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Patients with Multiple Myeloma Needed For NCI Study of New Agent Used to Reverse Resistance to Chemotherapy

Patients with Multiple Myeloma Needed For NCI Study of New Agent Used to Reverse Resistance to Chemotherapy

The Eastern Cooperative Oncology Group (ECOG), The National Cancer Institute’s (NCI) clinical trials cooperative group, is conducting a study in which PSC 833, a new cyclosporin D analog, plus vincristine, doxorubicin, and dexamethasone (VAD) is being compared with VAD alone in the treatment of relapsing or refractory multiple myeloma. ECOG is coordinating this randomized trial, with participation from the Southwestern Oncology Group (SWOG), Cancer and Leukemia Group B (CALGB), and the National Cancer Institute of Canada’s Clinical Trials Group (NCIC CTG). This study began accepting patients in March 1997 and is seeking a total of 360 patients.

After a period of time, patients with multiple myeloma often develop a multidrug resistance (MDR). This study will examine if PSC 833, in combination with standard therapy, can help overcome MDR in patients with multiple myeloma either at relapse or with refractory disease

The study will measure overall survival, event free survival, objective and subjective response. The subjective response will be defined by the patient’s performance status, pain, and measure of improvement in anemia.

Typically, when multiple myeloma is first diagnosed little resistance is seen, but usually, MDR occurs more frequently in patients with relapsing or refractory myeloma. Based on this observation, initial studies have been performed to determine if there is a way to alter MDR for multiple myeloma patients.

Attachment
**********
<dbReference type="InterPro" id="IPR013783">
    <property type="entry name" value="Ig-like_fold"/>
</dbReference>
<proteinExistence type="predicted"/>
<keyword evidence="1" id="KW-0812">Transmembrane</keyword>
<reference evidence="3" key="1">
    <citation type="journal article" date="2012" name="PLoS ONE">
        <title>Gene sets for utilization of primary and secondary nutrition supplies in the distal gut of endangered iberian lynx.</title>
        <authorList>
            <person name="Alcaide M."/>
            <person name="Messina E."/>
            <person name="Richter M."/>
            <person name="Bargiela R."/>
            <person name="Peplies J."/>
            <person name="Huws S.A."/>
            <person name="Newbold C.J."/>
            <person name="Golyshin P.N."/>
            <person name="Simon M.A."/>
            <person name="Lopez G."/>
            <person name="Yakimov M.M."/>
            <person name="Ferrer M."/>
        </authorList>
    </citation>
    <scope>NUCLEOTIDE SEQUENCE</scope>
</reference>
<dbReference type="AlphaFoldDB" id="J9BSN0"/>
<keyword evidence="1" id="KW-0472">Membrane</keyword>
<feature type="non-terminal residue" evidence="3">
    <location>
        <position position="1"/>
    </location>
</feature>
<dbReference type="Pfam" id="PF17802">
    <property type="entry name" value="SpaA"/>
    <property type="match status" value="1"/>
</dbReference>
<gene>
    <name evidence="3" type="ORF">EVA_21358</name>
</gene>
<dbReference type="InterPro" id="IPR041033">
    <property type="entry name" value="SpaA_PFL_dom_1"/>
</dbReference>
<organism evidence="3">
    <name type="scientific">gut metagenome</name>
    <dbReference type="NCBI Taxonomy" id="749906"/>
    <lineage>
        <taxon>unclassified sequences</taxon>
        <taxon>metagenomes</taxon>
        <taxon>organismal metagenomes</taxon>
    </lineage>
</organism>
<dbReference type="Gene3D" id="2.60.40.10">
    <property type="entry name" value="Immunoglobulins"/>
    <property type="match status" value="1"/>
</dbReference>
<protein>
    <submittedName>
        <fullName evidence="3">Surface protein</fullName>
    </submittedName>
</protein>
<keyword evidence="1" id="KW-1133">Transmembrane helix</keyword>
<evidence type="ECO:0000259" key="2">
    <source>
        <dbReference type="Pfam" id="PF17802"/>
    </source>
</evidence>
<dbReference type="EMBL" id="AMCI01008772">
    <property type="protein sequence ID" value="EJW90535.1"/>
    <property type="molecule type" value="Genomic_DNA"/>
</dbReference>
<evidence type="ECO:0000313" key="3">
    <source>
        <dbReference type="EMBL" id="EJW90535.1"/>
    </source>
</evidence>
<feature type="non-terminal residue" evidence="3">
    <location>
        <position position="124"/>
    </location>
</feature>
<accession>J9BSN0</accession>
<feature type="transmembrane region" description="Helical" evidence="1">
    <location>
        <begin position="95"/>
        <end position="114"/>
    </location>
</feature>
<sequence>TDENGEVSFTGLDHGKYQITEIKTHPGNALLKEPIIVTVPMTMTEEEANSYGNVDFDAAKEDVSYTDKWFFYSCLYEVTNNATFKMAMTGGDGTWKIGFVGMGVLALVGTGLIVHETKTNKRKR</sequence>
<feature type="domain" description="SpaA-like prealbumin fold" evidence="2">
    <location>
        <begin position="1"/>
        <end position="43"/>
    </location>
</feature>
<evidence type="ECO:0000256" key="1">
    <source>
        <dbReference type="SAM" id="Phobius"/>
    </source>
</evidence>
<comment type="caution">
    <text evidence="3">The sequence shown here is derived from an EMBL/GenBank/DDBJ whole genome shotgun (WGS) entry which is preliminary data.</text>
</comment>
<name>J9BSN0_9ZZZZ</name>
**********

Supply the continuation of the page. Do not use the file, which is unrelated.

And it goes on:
Initial clinical trials have demonstrated that PSC 833 is well tolerated and is able to reverse resistance to a variety of chemotherapeutic agents. In a phase I study performed at the Mayo Clinic, the University of Arizona, Stanford University and Loyola University, the Marshfield Clinic and H. Lee Moffit Cancer Center, 26 patients with multiple myeloma received oral PSC 833 in combination with standard doses of dexamethasone and escalating doses of vincristine and doxorubicin. The regimen was well tolerated at the final recommended doses, and five of 26 patients achieved a partial response.

Physicians can learn more about the study by contacting the study chair, Dr. William Friedenberg at the Marshfield Clinic, Marshfield, Wisconsin, (715) 387-5511. All institutions that are members of the participating cooperative groups (ECOG, SWOG, CALGB, and NCIC CTG) are eligible to participate in the study, pending institutional approval of the study. Patients will have to meet specific requirements to be eligible to participate.

 
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